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Adobe Releases Inflation Rates for U.S. Economy for March

Companies innovate and introduce new products at neck-breaking speeds while consumers buy more products online. Yet traditional inflation reporting fails to take into consideration digital data and real-time price and product changes. Adobe (Nasdaq:ADBE) is addressing this with its monthly Digital Price Index (DPI), part of the company’s Digital Economy Project. Two economists – Austan Goolsbee, professor of economics at The University of Chicago's Booth School of Business and former chairman of the Council of Economic Advisers for President Obama, and Pete Klenow, professor, department of economics at Stanford University – have partnered with Adobe on the DPI.

Between February 2015 and February 2016 the DPI showed a deflation in prices for most consumer goods categories. Prices for TVs, computers, appliances, toys, furniture and bedding decreased between 2.5 and 20.3 percent. In comparison, the U.S. Bureau of Labor Statistics (BLS) only reported between 0.5 and 15 percent price deflation for the same categories and time period. For groceries, the DPI showed a slight inflation in prices with 0.8 percent while the BLS reported a decrease of 0.3 percent. In March 2016 prices for toys saw the largest non-holiday month-over-month (MoM) decrease (2.9 percent) in two years.

The DPI analyzes billions of digital transactions involving nearly 1.5 million products sold online, tracking digital transactions more accurately than any other current source. The official Consumer Price Index (CPI) compiled by the BLS, for instance, relies on consumer surveys to approximate the actual sales of each product category. The DPI uses transactional data on the actual quantities purchased for millions of products and captures the data in real-time. In addition to the DPI, the Digital Housing Index (DHI) reports adjustments in online housing searches, and the Job Seeking Index (JSI) measures shifts in online job seeking activity.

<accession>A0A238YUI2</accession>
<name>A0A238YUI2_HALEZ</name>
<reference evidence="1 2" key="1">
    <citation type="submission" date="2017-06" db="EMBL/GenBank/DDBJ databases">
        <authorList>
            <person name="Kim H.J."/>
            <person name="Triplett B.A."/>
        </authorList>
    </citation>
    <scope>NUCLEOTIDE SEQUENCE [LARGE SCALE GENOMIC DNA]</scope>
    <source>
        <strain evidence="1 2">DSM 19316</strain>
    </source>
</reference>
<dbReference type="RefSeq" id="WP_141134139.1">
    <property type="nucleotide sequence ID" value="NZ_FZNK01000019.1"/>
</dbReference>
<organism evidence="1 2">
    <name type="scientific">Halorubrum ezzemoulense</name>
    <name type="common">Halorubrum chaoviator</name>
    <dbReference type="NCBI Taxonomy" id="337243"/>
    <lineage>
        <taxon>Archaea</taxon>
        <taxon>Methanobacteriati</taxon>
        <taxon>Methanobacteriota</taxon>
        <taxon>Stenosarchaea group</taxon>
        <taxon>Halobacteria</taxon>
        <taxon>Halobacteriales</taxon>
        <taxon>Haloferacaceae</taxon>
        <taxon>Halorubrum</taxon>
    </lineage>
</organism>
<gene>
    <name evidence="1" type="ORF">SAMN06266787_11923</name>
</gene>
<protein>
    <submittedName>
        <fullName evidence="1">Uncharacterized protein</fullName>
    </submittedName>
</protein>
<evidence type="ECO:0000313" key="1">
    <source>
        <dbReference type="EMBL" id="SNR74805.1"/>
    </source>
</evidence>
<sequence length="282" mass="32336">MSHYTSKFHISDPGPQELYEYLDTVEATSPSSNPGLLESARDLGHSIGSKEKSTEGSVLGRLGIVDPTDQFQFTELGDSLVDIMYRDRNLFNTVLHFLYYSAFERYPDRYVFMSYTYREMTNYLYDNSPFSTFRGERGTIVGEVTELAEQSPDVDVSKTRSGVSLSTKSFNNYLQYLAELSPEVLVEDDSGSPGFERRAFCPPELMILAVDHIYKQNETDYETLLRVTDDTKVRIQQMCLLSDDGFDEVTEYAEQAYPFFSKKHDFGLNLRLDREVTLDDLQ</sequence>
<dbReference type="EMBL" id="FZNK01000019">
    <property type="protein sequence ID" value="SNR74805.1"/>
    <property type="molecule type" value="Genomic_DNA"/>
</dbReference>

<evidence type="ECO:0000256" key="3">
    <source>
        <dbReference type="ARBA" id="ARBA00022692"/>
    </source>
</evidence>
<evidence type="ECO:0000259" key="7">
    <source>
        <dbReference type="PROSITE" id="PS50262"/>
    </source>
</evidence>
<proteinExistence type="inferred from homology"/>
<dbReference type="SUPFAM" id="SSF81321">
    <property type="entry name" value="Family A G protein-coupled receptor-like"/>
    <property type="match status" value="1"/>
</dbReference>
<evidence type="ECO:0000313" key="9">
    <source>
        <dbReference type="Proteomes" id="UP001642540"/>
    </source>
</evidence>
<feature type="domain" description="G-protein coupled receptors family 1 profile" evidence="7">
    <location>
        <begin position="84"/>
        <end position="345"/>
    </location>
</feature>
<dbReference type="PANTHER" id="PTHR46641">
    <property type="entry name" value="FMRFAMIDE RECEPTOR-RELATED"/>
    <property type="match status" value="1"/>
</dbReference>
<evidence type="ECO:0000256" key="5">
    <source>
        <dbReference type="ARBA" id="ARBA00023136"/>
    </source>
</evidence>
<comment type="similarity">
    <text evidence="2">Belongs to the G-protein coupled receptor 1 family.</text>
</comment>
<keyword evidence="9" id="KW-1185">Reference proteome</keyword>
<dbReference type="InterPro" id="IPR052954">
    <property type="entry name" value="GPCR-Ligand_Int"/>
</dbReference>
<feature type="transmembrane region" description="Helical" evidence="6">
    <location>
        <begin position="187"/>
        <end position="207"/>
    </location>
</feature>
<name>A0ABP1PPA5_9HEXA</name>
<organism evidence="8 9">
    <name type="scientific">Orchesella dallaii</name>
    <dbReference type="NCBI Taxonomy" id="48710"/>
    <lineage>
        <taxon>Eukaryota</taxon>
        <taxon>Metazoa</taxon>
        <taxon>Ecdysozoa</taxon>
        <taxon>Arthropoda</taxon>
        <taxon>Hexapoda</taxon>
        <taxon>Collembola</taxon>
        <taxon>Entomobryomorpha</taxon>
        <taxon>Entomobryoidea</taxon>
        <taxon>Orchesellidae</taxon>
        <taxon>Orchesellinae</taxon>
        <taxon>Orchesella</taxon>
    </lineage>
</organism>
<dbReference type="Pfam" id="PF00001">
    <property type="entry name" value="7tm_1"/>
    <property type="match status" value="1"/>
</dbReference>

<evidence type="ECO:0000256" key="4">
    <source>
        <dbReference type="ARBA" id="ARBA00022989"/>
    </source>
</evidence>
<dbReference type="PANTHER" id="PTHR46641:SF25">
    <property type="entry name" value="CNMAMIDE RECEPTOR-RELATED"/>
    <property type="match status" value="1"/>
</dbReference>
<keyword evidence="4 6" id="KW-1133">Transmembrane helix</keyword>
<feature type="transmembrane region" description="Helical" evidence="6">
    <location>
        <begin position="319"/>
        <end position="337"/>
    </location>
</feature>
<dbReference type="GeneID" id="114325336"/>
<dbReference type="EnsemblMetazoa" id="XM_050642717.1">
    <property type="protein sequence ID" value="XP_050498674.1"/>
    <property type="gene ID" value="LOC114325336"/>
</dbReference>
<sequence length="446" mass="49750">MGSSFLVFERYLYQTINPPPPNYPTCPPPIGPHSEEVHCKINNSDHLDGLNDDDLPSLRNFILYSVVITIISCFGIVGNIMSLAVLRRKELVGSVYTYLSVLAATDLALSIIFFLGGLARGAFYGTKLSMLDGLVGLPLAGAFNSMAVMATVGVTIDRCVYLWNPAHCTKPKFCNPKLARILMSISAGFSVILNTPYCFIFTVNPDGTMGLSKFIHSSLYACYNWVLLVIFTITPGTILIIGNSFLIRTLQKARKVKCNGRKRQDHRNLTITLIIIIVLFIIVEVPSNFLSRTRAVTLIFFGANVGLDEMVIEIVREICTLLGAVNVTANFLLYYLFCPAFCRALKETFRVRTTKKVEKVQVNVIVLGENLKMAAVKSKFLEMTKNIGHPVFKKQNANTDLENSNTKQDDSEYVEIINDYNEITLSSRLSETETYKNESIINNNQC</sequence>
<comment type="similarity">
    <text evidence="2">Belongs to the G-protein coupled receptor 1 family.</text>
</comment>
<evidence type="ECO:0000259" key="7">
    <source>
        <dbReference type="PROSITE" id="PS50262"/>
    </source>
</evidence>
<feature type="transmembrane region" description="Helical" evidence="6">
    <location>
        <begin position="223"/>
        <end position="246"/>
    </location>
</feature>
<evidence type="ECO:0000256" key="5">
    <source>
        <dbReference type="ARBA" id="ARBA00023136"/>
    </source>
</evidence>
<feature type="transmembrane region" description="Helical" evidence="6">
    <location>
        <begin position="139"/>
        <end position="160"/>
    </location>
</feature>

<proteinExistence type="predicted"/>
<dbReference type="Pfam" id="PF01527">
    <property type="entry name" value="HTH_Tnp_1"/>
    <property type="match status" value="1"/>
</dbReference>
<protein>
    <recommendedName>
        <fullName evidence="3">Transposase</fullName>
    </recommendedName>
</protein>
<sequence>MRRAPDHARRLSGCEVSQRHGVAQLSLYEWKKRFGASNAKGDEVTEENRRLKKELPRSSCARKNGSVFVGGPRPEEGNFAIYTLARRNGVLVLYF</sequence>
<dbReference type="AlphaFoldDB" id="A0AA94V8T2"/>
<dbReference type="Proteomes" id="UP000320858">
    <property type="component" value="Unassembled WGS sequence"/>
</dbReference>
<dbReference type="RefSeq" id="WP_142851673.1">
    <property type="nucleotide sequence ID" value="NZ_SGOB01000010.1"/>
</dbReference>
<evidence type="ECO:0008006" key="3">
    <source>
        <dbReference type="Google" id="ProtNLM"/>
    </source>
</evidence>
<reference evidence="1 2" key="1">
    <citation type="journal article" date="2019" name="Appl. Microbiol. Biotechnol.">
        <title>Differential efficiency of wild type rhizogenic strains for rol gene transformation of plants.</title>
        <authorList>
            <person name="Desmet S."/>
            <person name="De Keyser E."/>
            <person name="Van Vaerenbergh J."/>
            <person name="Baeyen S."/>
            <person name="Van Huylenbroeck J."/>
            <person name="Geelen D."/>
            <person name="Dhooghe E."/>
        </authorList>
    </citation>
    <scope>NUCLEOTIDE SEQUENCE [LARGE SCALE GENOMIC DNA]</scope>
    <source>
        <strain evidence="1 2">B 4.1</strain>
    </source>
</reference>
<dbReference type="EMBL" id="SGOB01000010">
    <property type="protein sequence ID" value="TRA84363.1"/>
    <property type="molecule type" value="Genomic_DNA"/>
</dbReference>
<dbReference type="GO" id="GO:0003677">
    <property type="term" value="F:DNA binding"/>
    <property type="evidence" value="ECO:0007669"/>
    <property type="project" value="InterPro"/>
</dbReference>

“The DPI captures real-time pricing data that has notoriously been impossible to measure, tracking 1.7 million consumer goods, in comparison to the CPI’s 83,000,” said Mickey Mericle, vice president, Data Insights at Adobe. “We’re able to identify online pricing trends quickly and accurately, which is vital in today’s digital age. The addition of toys, appliances and furniture is the first set of many new categories that will be added to the DPI bringing us one step closer to a combined, real-time inflation rate for the U.S. economy.”

“Adobe is filling a void with the DPI, providing real-time insights into people’s buying behaviors and price fluctuations of millions of products,” said Professor Goolsbee. “Economists have always wanted accurate inflation data that was based on data from actual transactions and the DPI provides it.”

“The DPI has several advantages over traditional inflation calculations, including Adobe’s tremendous volume of e-commerce data,” said Professor Klenow. “Expanding the DPI in March to encompass new consumer goods categories provides even more visibility into the digital economy. Though its category coverage is narrower than the CPI, Adobe has much more product depth per category – in the millions of products in the DPI overall vs. tens of thousands in the CPI.”